Poetry by Roger Weaver

A Writer’s Workshop for Elementary Teachers

In order to teach haiku effectively to children, it is important to understand this form takes great mature appreciation of how much the masters encompass in few words. The following is a short course, giving the background in a writer’s workshop for elementary teachers interested in teaching haiku.

A good haiku is an address for the eternal. Both and end and means, vehicle and destination, it puts in close proximity to many elements of the common and the rare, the natural and the unseen as is possible in the fewest words. There is a trajectory of implication which continues after the last syllable is read or heard, and this is ultimately ineffable.

Accessibility and remoteness have an aesthetic tradition in the art of the Northwest. Elements of Eastern and Western cultures are found in the works of Morris Graves, mark Tobey, Minor White, Lloyd Reynolds, and Gary Snyder. His “Hitch Haiku” (referring to hitch-hiking) show this blend.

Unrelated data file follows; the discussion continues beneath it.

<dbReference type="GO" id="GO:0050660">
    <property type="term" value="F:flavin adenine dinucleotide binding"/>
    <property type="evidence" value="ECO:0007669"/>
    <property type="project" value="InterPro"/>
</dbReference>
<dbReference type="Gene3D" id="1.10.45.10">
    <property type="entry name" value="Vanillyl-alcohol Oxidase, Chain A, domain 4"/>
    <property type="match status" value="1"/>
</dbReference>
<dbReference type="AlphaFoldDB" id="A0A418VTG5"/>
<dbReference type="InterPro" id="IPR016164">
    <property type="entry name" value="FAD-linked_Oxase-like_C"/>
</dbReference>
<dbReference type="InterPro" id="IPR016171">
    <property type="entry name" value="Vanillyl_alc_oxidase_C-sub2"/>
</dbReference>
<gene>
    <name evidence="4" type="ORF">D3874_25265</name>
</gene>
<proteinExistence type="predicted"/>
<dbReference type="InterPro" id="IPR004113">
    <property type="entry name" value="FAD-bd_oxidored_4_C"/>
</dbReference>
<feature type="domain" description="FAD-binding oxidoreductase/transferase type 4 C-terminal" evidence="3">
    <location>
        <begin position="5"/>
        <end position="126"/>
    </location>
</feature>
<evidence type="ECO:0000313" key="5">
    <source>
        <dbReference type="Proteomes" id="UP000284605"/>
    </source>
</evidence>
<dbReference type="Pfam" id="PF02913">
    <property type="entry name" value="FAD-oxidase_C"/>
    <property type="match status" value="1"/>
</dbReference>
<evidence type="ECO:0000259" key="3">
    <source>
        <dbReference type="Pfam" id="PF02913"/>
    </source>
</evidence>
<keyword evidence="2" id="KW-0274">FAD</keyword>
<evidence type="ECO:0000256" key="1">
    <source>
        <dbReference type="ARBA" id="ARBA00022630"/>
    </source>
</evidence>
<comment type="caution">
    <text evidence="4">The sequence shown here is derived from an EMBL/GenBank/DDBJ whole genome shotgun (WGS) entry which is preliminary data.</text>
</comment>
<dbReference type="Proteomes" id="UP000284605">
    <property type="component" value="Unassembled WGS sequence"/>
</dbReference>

In contrast to its tiny size, the implications of haiku are enormous. In senryu the subject is human rather than nature. Here are three examples of haiku.

A falling blossom
is coming back to the branch.
Look, a butterfly.

Shadows form from mist.
River rapids move below.
One shadow takes flight.
-Mike Spring

Trail lost, compass gone
halfway up the mountain, yet
the peak still beckons.
-Roger Weaver